Creating a department homework monitoring policy

      Creating a department homework monitoring policy

        Article summary

        Having a homework monitoring policy that both teachers and students understand and stick to is essential for getting the best outcomes for your students. Schools that have a clear homework monitoring strategy have found that teachers are better able to support students in their work, which results in high homework completion rates and subsequently more rapid progress through the content.

        Laura Jacobs, Director of Maths for Ted Wragg Academy Trust explains how having clear processes and culture in place for monitoring homework makes all the difference:

        Start with clear hand-in and hand-out days

        The choice of hand-out and hand-in days should be considered carefully to ensure that:

        • Teachers have enough time to monitor progress toward completion
        • There is time to give support and encouragement to students

        When choosing your hand-out/hand-in days and times, consider having:

          • Hand-in on the same day as a timetabled lesson: students who have completed their homework can be praised and have their books collected or checked. Students who have not completed their homework can be reminded to do so.
          • The same hand-out and hand-in days across the school (or at least each year group): this helps support clear and consistent messaging about expectations
          • A weekend between hand-out and hand-in days: this gives students more time to complete their work.

        We recommend having a Wednesday to Wednesday hand-out to hand-in format. If this is not possible we recommend avoiding a Monday hand-in, as we've seen that schools that do so have statistically lower completion rates.

        Find out how to set your hand-in and hand-out days and times in this article: Changing hand-in/hand-out days/times

        Set expectations for completion

        Set out your expectations for both staff and students from the beginning:

        For students:

        • What do you expect students to have done and by when?
        • What will you do if this expectation is met?
        • What will you do if this expectation is not met?

        For staff:

        Take a look at our video explaining the data we have found that shows how to significantly improve homework completion with regular use of the hand-in page:

        • What monitoring activities will staff need to do each week?
        • What rewards and sanctions will they use?
        • Who will check to see if these are being carried out?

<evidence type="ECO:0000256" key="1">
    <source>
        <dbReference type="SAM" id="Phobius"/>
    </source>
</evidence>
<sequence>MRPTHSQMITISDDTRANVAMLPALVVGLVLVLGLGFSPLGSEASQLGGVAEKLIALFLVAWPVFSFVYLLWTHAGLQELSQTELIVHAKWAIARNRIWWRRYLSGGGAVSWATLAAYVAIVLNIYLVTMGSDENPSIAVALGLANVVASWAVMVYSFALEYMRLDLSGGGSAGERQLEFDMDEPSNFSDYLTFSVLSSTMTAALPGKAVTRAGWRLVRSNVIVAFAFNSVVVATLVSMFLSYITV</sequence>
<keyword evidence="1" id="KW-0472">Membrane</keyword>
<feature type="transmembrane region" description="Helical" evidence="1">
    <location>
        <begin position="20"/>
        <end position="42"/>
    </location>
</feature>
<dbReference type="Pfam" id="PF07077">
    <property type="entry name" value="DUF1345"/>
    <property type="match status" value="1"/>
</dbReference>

Read our Creating a homework rewards system article for ideas on how to motivate students to finish their homework on time

        Support students to finish on time

        We recommend that each teacher spend a couple of minutes discussing Sparx at the beginning of every maths lesson. This is a great opportunity to praise students and chat with those who have not yet started or appear to be struggling.

        Monitoring homework using the Hand-in page

        The Hand in Page is designed to support teachers to monitor homework. Watch this video to hear how you could use it to boost homework completion rates:

        Monitoring progress using the Insights page

        The Insights Page shows where students have struggled or excelled and can be used mid-week to help students who have started their homework and pre-empt any struggles for pupils who have yet to start.

        Reinforce expectations after the deadline

        • Carry out your rewards policy and any agreed sanctions
        • Involve members of SLT where possible to either give rewards or supervise sanctions

        The role of Sparx Leader

        The Sparx Leader at each school can play a pivotal role in planning and helping to monitor the homework completion status for each class. Below are some suggestions for how they can help facilitate the monitoring policy

        • Track the homework completion status for each class using the Incomplete Homework List, noting any classes or students who have a low completion status.
        • Raise any concerns with class teachers in regular meetings so they can support their students in advance of homework due dates
        • Ensure students are being set, and are attending, detentions if they fail to complete homework
        • Set aside time in departmental meetings to discuss successful strategies for raising completion rates among students
        • Monitor and/or require that students catch up on and complete previous homework because the more we know about what a student has or hasn't mastered, the better quality homework we can set them


        Was this article helpful?